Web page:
Pope_Benedictus_XVI(September 3rd is the feast of St Gregory the Great)

He was a passionate reader of the Bible, which he approached not simply with a speculative purpose:

from Sacred Scripture, he thought, the Christian must draw not theoretical understanding so much as the daily nourishment for his soul, for his life as man in this world.

For example, in the Homilies on Ezekiel, he emphasized this function of the sacred text:

to approach the Scripture simply to satisfy one’s own desire for knowledge means to succumb to the temptation of pride and thus to expose oneself to the risk of sliding into heresy.

Intellectual humility is the primary rule for one who searches to penetrate the supernatural realities beginning from the sacred Book.

Obviously, humility does not exclude serious study; but to ensure that the results are spiritually beneficial, facilitating true entry into the depth of the text, humility remains indispensable.

Only with this interior attitude can one really listen to and eventually perceive the voice of God.

On the other hand, when it is a question of the Word of God understanding it means nothing if it does not lead to action.

In these Homilies on Ezekiel is also found that beautiful expression according which “the preacher must dip his pen into the blood of his heart; then he can also reach the ear of his neighbour”.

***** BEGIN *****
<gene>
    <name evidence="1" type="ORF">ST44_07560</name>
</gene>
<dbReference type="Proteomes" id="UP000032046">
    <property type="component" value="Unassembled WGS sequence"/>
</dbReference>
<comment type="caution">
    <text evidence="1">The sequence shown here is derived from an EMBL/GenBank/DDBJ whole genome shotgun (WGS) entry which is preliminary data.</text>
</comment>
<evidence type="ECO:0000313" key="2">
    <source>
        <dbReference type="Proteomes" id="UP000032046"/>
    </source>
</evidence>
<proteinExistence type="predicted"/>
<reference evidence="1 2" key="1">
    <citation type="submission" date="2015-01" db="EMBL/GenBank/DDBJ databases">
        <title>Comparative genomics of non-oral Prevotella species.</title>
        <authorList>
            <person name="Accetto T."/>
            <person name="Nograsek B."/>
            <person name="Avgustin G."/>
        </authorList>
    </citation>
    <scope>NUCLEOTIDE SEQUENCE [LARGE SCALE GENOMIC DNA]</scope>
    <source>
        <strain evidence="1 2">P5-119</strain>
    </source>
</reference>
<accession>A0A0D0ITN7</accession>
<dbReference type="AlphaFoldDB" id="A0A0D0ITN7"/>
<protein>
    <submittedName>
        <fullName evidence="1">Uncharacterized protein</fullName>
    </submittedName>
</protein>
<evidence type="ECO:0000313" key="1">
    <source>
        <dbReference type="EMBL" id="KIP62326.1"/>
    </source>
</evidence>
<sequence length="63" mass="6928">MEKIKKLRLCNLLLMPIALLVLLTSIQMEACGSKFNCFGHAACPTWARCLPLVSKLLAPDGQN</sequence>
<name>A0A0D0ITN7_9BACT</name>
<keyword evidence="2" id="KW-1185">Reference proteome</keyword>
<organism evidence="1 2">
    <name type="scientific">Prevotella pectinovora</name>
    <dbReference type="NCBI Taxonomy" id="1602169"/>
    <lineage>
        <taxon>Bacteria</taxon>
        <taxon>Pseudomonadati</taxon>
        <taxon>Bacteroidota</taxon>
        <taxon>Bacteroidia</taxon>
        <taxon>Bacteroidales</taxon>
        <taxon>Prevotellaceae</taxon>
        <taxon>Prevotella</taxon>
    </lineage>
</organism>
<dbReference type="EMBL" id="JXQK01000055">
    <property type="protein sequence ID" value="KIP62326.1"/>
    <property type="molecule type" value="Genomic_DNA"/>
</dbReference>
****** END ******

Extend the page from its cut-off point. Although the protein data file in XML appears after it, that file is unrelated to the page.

Reading his homilies, one sees that Gregory truly wrote with his life-blood and, therefore, he still speaks to us today.

[…] Of notable importance and beauty are also the Homilies on the Gospel.

[…]  The guiding principle, which links the different homilies, is captured in the word preacher: not only the minister of God, but also every Christian, has the duty “to preach” of what he has experienced in his innermost being, following the example of Christ who was made man to bring to all the good news of salvation.

[…] The expectation of the fulfilment of all things in Christ…ended by becoming the guiding reason of his every thought and activity. From here sprang his incessant reminders to be vigilant and to perform good works.

[…] The great Pontiff insisted on the Pastor’s duty to recognize daily his own unworthiness in the eyes of the Supreme Judge, so that pride did not negate the good accomplished.

For this the final chapter of the Pastoral Rule is dedicated to humility: “When one is pleased to have achieved many virtues, it is well to reflect on one’s own inadequacies and to humble oneself: instead of considering the good accomplished, it is necessary to consider what was neglected”.

All these precious indications demonstrate the lofty concept that St Gregory had for the care of souls, which he defined as the ars artium, the art of arts.

Benedict XVI (b. 1927): St Gregory the Great (General Audience, 4th June 2008.